“The thing is,” he said, but then thought better about continuing his sentence, because he was about to lie, and it was an un-necessary lie – not one you might tell not to hurt someone’s feelings, but just telling a lie to tell a lie, to be dishonest just because it made him feel unclean, and he liked to feel that way, sordid and slimy, but he suddenly realized that he’d fallen into a dirty, bad habit – lying out of compulsion, not necessity, and he understood that he had to make a neat break from lying for the hell of it. She looked at him while he was sorting this all out, not talking, but trying to divine his thoughts. She knew him well, and, although she didn’t know precisely what he was thinking, she had a pretty good idea, as she was very aware of his habit and understood that eventually he’d have to come to grips with it.
Word Up: Language in Works from the deCordova Collection
On View May 16, 2014 – Oct 13, 2014
FLAT ROCKS GALLERY PRESENTS: DRIVEN…:
For some people art is not a choice.
Paul Cary Goldberg, photography.
Ken Riad, assemblages.
Jon Sarkin, mixed media.
Please join us
Check out full article at Art Finder. …
Outsider Art, or Art Brut as it was called by Jean Dubuffet who coined the term in the 1940s, was primarily used
What Drives Them
For some time now, we at Art*Throb have enjoyed the careers of all three artists featured in a discussion Feb. 2 at Flatrock’s Gallery… in Gloucester’s quietly
Affecting Perception: Art & Neuroscience
2nd – 31st March
03 Gallery, Oxford Castle, Oxford
Check out the original article on Insight Magazine…
If you’re looking for something that will get
Jon Sarkin has conjured up a series of original legal riffs for the Law & Water Gallery. From deep veins of literature, language, and history, Sarkin mined raw material into statements…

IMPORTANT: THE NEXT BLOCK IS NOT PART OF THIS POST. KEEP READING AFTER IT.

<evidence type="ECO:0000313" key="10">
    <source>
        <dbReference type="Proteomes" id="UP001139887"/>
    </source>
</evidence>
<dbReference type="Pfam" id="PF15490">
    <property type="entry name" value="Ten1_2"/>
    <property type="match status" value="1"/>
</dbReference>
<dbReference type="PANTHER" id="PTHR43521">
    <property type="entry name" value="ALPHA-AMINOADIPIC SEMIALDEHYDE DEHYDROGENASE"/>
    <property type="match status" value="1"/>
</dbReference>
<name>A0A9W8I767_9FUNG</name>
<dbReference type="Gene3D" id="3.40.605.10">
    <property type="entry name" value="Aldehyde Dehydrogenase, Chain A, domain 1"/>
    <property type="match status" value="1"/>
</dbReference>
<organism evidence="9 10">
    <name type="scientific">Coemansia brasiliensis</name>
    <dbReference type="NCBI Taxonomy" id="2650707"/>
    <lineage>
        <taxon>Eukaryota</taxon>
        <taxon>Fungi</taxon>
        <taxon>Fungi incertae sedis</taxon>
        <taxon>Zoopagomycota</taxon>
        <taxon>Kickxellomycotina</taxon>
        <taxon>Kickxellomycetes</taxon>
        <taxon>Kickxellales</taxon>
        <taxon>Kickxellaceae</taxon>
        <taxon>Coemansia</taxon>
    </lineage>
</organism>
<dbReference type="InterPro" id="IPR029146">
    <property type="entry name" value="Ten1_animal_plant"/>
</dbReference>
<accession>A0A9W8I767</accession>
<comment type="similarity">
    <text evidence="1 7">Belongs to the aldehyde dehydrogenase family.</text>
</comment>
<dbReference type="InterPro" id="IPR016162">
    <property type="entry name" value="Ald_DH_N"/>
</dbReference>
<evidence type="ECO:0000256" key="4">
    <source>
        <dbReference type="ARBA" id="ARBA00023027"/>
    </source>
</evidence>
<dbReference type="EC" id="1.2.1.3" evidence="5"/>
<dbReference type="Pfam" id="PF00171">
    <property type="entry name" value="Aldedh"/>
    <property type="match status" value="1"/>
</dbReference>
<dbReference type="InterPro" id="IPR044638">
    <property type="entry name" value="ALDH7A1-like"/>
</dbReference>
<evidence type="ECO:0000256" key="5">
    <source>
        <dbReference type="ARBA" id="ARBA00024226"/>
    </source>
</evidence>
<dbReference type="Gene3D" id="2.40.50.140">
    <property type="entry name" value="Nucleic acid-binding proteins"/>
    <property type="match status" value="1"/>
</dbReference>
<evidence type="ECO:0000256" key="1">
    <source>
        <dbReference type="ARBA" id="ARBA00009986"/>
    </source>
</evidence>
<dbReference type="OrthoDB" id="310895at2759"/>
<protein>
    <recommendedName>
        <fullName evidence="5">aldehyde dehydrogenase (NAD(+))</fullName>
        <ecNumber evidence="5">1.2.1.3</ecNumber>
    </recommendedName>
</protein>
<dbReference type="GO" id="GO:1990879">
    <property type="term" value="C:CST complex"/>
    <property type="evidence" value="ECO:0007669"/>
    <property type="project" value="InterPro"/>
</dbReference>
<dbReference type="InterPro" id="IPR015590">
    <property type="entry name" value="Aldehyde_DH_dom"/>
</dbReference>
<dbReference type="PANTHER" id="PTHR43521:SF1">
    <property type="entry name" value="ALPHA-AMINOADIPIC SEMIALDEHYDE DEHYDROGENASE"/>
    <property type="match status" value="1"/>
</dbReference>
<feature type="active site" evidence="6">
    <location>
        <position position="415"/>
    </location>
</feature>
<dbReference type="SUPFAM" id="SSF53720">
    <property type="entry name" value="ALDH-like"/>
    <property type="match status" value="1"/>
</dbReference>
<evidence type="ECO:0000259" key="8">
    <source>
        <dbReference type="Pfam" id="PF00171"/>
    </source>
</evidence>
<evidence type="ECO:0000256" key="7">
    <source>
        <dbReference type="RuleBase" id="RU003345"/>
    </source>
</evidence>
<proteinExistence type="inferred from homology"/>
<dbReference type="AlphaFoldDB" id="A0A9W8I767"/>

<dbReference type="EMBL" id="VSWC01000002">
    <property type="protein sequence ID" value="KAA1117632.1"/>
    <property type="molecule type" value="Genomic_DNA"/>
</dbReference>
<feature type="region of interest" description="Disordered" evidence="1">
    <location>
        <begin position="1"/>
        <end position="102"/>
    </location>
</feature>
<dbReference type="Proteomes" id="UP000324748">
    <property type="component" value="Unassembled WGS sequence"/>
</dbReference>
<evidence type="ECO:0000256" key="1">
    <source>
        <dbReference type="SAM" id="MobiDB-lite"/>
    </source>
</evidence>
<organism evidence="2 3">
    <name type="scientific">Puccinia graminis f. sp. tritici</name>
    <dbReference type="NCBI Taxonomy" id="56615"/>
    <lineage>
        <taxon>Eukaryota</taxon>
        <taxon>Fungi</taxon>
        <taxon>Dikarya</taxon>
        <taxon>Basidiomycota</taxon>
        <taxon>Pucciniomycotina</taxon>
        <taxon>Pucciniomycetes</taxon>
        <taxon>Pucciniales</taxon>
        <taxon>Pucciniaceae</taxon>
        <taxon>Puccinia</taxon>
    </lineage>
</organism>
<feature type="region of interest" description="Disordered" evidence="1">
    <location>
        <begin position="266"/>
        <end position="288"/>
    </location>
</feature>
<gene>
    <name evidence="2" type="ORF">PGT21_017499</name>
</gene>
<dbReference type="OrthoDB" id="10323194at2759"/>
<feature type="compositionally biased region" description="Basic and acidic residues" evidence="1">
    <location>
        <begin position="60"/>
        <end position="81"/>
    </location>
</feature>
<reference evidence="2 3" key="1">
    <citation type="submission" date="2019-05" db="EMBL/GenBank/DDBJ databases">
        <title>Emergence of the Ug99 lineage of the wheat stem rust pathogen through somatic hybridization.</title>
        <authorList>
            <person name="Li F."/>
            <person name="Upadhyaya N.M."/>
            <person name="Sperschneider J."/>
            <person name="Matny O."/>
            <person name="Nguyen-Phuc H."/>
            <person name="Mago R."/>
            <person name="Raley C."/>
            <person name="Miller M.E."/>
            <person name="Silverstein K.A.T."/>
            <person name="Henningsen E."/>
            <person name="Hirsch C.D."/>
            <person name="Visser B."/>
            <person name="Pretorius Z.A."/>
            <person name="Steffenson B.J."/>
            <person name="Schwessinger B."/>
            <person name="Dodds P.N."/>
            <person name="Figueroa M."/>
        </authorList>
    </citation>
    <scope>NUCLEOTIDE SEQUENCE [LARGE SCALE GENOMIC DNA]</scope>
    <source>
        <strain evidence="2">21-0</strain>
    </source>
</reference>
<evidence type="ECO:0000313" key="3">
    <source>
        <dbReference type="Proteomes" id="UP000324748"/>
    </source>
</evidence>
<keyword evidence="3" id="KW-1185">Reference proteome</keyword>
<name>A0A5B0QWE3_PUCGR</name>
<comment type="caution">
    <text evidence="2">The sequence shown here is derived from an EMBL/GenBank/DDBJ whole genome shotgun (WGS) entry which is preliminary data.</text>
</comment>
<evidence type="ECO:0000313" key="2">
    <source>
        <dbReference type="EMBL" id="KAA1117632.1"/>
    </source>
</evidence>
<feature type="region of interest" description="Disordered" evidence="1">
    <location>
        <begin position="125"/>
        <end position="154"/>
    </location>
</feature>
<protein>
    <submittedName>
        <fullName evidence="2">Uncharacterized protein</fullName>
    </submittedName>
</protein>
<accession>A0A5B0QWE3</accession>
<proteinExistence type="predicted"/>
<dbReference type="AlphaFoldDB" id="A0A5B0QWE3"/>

The dream Ray had about the octopus stuck around him all day. It was a humid, hot afternoon, and Ray had forgotten all about calling her, preoccupied as he was about that damned octopus. He dreamed that the octopus had nine legs. Why, he wondered, was the number of legs so important that that was all he really remembered from the dream? And when he *did *finally call her, would he discuss the dream with her? When he hung up the phone, he didn’t remember if he talked about the dream or not, owing to his short-term memory problems. She was just like that nine-legged octopus, he thought, in that she was like a cat with nine lives. An octopus with nine lives, he thought, and he found his thought funny, much like he often found his memory problems funny. His friends found it odd that he found this funny, but his friends did a lot of things that he thought were odd but that they found funny. This struck Ray as some sort of cosmic balance. Every time he tried to explain this theory to her, her eyes’d glaze over and she’d change the subject. As Ray walked further, he saw a man across the street urinating into a pail. This made no sense to him. It just seemed so incongruous. Why was the man urinating in a pail, and not just peeing right on the sidewalk? Why wasn’t he using a bathroom? Wasn’t he afraid of being arrested? It seemed to Ray that this was something someone who was drunk might do. The humidity and heat of the afternoon nagged at Ray now, making him feel listless. As he walked down Tenth Avenue, he saw a door with a poster that read “Drink Beer and Fight.” What sort of damned person puts up a poster like this? he wondered. Duh. Somebody that likes to drink beer and get into fights. He only got into two fights in his life, and he lost both. In the last one, the guy hit him in the head, hard, and he then understood why guys in cartoons who get punched in the head see stars, or at least stars ae drawn swirling around their heads. Sometimes instead of stars they draw birds, and usually the birds are singing, whistling.